Wandering through philosophy and coming of age…

11 02 2012

Review of “A Girl’s Guide to Modern European Philosophy: a novel” by Charlotte Greig

In my head I’ve been wandering about, wondering if my academic career spent in the sciences has left a gaping hole in the philosophical and historical realm. It’s true, it has, and I feel as if, now, I am running behind myself, trying to catch up.
So the title of this book enticed me, despite the thickly written back cover (which I still haven’t read in its entirety) – very off-putting. And the start of the book is slowish- but I got completely pulled in by Susannah, a woman who screams herself awake, who dreams in multicoloured dreams where she has lengthy conversations with the philosophers she is studying. She is so real, and I’d love to have coffee with her.
She has a great inner debate in this book, as she comes to terms with what she wants in life and in those around her. Her father’s death has crippled both her and her mother and she is struggling to resurface. As she does, she turns to the great philosophers and, while doing it, brings many of their teachings to life in a modern way.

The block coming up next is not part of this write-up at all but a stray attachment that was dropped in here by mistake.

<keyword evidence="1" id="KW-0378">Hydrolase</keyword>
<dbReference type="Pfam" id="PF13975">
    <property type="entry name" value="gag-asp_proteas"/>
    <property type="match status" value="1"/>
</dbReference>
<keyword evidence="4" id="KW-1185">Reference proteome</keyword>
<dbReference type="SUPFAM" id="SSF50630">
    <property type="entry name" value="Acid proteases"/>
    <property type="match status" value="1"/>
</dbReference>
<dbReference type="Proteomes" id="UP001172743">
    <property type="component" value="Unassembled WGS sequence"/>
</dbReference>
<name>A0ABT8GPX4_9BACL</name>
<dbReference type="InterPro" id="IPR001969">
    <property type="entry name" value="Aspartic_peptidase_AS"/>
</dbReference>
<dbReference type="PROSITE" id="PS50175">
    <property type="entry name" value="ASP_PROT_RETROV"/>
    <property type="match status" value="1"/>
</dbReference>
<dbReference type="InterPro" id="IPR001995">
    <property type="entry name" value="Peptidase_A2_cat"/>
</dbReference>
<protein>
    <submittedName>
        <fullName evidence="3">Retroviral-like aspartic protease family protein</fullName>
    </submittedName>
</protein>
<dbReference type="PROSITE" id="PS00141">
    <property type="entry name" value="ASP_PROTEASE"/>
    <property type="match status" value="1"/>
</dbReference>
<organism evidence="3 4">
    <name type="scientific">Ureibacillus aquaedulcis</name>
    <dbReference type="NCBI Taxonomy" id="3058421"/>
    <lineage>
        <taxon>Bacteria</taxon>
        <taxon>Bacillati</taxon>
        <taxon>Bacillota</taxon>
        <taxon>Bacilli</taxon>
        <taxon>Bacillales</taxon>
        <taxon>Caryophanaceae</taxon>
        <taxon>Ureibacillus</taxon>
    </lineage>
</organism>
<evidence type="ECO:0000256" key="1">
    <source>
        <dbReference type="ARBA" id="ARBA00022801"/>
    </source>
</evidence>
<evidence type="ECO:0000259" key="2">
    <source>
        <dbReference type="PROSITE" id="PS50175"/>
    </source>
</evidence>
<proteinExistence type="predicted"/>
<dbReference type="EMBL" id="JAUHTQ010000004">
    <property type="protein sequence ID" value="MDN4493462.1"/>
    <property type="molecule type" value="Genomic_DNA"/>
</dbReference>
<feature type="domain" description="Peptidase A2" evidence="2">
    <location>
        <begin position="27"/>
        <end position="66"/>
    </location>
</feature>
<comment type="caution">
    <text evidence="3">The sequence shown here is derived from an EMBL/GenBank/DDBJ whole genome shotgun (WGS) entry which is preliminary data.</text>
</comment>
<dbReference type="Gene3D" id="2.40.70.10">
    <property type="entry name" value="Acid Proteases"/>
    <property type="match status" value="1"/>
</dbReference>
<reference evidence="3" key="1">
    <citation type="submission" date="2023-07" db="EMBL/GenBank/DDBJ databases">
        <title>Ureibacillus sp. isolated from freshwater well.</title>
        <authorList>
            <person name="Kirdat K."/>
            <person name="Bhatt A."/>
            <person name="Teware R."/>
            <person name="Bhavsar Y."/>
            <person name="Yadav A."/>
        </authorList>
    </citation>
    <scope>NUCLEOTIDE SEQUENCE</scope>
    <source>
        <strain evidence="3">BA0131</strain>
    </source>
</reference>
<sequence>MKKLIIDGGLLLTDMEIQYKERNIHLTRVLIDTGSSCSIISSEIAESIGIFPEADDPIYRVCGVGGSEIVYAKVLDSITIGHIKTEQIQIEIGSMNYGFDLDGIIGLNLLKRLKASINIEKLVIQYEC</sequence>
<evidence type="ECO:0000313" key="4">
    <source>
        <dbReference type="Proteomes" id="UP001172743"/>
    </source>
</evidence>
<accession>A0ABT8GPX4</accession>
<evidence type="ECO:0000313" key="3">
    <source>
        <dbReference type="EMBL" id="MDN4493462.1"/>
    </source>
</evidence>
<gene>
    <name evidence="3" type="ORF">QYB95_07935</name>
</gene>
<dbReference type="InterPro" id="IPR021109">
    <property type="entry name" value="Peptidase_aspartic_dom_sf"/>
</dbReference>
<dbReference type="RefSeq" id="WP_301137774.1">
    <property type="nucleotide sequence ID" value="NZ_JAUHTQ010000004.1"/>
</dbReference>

I, of course, having wasted my education, have no idea if she is doing this properly. But it’s enchanting and I buy it and now I actually want to read Kierkegaard. Especially after reading this quote about the Virgin Mary, which comes near the end of the book, “Yet what woman was done greater indignity than Mary, and isn’t it true here that those whom God blesses he damns in the same breath?” (from Fear and Trembling)
A thoughtful, funny, wistful and truthful coming of age story, with an enticing smattering of philosophy.

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